An attributional life cycle assessment (ALCA) estimates what share of the global environmental burdens belongs to a product. A consequential LCA (CLCA) gives an estimate of how the global environmental burdens are affected by the production and use of the product. The distinction arose to resolve debates on what input data to use in an LCA and how to deal with allocation problems. An ALCA is based on average data, and allocation is performed by partitioning environmental burdens of a process between the life cycles served by this process. A CLCA ideally uses marginal data in many parts of the life cycle and avoids allocation through system expansion. This chapter aims to discuss and clarify the key concepts. It also discusses pros and cons of different methodological options, based on criteria derived from the starting point that environmental systems analysis should contribute to reducing the negative environmental impacts of humankind or at least reduce the impacts per functional unit: the method should be feasible and generate results that are accurate, comprehensible, inspiring, and robust. The CLCA is more accurate, but ALCA has other advantages. The decision to make an ALCA or a CLCA should ideally be taken by the LCA practitioner after discussions with the client and possibly with other stakeholders and colleagues.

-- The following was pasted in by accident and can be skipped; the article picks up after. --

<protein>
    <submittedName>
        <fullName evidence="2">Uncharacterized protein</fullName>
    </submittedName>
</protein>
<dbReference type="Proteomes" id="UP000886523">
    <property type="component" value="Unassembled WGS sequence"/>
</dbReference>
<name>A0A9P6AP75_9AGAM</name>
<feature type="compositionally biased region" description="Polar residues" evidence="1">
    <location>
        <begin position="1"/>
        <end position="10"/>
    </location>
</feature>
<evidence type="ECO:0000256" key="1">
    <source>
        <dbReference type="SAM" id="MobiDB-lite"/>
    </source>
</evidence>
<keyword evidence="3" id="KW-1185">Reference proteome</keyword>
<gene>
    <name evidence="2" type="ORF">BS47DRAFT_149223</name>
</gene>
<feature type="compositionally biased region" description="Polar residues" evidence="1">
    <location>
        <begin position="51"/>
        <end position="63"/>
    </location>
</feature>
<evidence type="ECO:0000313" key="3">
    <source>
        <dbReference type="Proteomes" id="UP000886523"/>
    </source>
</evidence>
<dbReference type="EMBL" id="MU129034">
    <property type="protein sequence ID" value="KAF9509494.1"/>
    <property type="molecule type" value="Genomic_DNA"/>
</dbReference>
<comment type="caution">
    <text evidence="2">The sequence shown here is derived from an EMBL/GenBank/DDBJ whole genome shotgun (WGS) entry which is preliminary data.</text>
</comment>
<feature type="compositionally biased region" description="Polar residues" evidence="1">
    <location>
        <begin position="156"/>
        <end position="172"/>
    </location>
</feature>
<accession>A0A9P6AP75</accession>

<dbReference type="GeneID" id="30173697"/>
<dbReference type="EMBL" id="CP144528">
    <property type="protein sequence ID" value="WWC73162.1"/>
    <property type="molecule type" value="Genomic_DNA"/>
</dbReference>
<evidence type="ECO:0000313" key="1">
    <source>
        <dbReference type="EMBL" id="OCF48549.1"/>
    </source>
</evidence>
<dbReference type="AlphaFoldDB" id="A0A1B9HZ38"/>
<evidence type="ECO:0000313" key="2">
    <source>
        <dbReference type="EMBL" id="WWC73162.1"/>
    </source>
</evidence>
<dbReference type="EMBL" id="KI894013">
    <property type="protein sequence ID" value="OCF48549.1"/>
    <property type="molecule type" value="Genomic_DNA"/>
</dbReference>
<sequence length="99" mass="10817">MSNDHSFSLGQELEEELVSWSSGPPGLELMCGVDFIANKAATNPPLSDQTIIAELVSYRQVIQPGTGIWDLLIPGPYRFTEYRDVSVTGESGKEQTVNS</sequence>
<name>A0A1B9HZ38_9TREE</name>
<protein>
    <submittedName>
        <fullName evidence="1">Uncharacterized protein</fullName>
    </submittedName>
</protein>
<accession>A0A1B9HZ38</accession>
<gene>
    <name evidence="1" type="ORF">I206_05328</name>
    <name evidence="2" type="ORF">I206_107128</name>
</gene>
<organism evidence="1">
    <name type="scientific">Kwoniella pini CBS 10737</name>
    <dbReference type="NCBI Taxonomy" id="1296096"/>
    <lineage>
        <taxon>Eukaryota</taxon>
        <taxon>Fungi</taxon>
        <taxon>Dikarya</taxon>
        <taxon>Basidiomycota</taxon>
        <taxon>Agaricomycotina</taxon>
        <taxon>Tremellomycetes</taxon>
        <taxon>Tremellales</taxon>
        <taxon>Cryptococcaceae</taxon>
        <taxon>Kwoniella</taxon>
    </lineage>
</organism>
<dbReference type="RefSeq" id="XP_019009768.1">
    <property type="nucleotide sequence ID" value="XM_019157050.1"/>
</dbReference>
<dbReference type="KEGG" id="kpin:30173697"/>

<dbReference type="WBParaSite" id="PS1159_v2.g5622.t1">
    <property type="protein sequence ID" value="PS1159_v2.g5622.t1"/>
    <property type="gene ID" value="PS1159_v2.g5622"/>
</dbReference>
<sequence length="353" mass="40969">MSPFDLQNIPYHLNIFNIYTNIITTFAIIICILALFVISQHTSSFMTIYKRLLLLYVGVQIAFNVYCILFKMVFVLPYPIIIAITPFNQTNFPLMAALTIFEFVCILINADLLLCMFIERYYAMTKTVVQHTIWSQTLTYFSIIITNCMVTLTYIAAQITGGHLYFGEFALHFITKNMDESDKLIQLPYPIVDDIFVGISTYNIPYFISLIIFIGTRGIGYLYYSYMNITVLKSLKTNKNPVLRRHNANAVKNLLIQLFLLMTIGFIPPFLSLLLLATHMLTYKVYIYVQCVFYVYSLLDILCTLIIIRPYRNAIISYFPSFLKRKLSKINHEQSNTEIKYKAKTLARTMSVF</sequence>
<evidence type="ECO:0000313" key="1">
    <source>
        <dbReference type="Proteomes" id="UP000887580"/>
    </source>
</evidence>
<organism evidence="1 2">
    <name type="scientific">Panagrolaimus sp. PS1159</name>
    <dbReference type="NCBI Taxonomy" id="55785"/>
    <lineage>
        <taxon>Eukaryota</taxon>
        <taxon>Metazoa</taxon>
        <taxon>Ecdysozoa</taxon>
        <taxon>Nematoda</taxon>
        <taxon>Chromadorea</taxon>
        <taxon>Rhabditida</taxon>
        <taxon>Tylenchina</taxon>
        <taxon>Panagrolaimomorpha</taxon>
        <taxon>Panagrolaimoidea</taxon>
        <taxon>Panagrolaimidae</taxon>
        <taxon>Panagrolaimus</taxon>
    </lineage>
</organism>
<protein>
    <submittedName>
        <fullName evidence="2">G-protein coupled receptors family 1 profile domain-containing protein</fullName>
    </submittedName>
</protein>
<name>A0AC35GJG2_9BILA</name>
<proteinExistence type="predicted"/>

Part of the book: Sustainability Assessment at the 21st century